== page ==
Well, maybe it should be called mining urbanite? Urbanite is what we call the chunks of broken concrete that we use to build terraced garden bed projects like las trincheras. I didn’t coin the name urbanite… some visitor to eco-village many years ago called it that, and it stuck. I am a big proponent of urbanite and use lots of it in my garden.

LA Conservation Corps crew breaking up concrete for tree wells on Vermont Avenue.  Note my hand truck loaded up with urbanite in the foreground.

LA Conservation Corps crew breaking up concrete for tree wells on Vermont Avenue. Note my hand truck loaded up with urbanite in the foreground.

This week I was bicycling up Vermont Avenue, and, in front of the Rite-Aid just below 3rd Street I came upon a Los Angeles Conservation Corps crew. They were using a jackhammer to bust up concrete and create holes where street trees will be planted. There was a pile of rubble in their truck. I asked one of the crew if I could take some pieces. On my bike I could only take two pieces, which I carried under one arm.

I am really happy when I can get broken concrete within a mile or so of eco-village (during the shared street construction on our block each night I’d carry as much as I could,) that way I can harvest it without using fossil fuels. It’s great to be able to use waste where it’s generated. Sometimes, though, I across a big stash and then borrow a car or truck to haul it. Sometimes, I’ve been able to get folks to drop it off. They generally will need to pay a tipping fee to dump it at a landfill, so giving it to us saves them money.

When I got to eco-village I grabbed our hand truck and walked the two blocks back down to the site. I loaded it up with the nicest biggest pieces I could find. My general recommendation is that the really useful pieces are ones that are the size of a brick or larger. The bigger the better, as it’s easy to break pieces down, but impossible to put them back together.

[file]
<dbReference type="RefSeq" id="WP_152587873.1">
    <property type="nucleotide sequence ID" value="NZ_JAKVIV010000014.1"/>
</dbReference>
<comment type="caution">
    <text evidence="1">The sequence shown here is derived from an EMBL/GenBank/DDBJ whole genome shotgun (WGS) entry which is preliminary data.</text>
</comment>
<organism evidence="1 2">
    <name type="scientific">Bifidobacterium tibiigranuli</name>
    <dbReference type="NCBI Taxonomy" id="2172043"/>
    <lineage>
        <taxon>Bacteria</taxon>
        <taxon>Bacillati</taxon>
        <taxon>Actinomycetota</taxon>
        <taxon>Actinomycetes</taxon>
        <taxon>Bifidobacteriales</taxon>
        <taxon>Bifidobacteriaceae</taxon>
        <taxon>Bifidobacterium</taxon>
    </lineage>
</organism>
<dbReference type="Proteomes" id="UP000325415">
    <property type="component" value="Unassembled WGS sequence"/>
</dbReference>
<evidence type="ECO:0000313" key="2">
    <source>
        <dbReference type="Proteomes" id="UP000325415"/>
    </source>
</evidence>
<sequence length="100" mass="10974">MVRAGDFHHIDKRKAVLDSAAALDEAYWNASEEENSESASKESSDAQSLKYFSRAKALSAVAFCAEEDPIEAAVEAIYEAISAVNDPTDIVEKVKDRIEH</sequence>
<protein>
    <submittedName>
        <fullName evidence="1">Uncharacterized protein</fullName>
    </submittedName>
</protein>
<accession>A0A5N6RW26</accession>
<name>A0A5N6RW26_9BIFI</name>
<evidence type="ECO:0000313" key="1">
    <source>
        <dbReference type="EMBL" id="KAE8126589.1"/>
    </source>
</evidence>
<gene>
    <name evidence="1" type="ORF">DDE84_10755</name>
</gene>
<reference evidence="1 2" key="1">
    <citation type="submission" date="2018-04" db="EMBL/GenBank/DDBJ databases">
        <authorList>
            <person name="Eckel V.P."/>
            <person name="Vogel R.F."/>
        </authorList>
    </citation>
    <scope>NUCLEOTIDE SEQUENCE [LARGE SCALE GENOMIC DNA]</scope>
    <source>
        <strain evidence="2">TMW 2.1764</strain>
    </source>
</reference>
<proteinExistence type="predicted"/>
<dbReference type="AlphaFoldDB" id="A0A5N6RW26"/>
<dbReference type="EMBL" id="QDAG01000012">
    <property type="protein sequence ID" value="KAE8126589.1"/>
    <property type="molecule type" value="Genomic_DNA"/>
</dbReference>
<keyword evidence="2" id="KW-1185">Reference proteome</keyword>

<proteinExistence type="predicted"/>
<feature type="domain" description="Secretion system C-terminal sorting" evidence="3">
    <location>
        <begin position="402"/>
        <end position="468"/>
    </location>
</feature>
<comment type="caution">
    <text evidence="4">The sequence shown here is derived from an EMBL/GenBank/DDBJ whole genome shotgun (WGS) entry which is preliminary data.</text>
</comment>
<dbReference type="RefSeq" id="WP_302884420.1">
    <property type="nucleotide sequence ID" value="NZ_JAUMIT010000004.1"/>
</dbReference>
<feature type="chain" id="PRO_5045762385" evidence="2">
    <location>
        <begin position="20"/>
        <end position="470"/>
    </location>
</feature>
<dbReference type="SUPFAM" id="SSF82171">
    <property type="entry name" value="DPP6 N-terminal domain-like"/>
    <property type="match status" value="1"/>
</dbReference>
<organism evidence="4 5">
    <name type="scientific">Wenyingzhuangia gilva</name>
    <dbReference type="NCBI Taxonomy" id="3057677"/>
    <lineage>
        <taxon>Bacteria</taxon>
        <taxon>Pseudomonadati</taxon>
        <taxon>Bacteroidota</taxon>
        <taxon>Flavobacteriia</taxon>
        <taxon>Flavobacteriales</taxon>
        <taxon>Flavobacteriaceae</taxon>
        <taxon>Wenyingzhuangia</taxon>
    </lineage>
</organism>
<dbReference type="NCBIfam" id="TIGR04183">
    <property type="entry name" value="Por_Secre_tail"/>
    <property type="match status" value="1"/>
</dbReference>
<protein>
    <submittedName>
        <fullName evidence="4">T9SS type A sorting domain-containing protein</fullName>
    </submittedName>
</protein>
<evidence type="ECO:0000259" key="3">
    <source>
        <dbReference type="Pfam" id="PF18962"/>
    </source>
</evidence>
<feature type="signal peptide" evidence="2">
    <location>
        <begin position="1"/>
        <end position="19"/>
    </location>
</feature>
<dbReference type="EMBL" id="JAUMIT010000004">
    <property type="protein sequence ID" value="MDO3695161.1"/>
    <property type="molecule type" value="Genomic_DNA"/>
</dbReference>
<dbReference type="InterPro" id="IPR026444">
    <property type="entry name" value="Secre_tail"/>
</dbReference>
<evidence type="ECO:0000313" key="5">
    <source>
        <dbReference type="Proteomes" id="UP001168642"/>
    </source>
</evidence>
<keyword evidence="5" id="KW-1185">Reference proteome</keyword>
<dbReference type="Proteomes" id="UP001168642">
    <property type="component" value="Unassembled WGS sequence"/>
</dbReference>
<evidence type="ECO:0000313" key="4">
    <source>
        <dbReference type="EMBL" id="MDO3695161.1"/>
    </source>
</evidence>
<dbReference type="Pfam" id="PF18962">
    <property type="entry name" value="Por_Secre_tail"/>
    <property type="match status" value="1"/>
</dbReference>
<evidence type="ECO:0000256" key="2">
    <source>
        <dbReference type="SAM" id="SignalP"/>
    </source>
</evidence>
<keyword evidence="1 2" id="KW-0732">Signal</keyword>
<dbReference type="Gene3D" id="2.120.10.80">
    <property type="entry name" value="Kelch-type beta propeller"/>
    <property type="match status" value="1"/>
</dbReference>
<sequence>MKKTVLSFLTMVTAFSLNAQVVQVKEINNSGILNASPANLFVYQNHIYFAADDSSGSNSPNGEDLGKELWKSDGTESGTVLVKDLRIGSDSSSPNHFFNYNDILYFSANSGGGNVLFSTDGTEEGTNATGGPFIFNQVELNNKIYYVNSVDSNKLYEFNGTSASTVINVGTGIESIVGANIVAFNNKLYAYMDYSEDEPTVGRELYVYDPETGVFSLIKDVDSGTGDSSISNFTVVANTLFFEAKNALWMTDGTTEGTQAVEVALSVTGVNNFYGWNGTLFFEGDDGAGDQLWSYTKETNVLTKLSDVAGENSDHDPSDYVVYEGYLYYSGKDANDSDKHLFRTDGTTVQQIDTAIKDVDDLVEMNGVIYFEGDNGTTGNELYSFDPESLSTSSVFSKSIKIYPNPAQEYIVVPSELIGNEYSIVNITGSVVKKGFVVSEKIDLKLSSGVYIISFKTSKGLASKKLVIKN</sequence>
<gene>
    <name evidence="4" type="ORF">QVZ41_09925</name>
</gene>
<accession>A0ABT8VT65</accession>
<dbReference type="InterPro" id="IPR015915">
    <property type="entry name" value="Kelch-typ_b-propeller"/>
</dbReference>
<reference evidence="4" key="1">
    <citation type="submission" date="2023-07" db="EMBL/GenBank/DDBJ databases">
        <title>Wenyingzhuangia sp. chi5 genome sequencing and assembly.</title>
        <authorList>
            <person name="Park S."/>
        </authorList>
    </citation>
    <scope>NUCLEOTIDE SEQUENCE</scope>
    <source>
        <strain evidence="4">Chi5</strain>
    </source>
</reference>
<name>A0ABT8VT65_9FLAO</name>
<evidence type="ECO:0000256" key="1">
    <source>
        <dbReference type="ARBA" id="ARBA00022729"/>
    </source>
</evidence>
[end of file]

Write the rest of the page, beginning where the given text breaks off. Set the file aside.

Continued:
The second, and somewhat heavier, load of urbanite, in front of the bicycle gate behind the Bimini Terrace

The second, and somewhat heavier, load of urbanite, in front of the bicycle gate behind the Bimini Terrace

I brought two loads of urbanite back to the village. The first load wasn’t so heavy, so then I proceeded to really load up the second time. It got too heavy to lift at that point, so I had to push it along the ground on four wheels. Thanks to Brad who I encountered waiting for the bus and who helped me get it up the curb ramp at 3rd and Vermont.

One urban permaculture strategy is to harvest the immense waste streams generated by our cities. Of course, nature is really good at this; the output from any natural process serves as the input for another. From trash to rainwater to sewage, we city folks generate and discard a lot of stuff that is really useful. If we’re going to live sustainably, then we need to close these loops; to use our outputs as input.

Clearly I can’t make a serious dent in the massive urban waste streams that are generated by the sprawling urbanity that is Los Angeles, but nonetheless, I am happy when I can divert some of our castaway things into good uses.

Nick, the security guard from the Taste and Style Plaza strip mall looks through the branches of the pomegranate at my haul of urbanite

Nick, the security guard from the Taste and Style Plaza strip mall, looks jealously through the bike gate and the branches of the pomegranate at my haul of urbanite!

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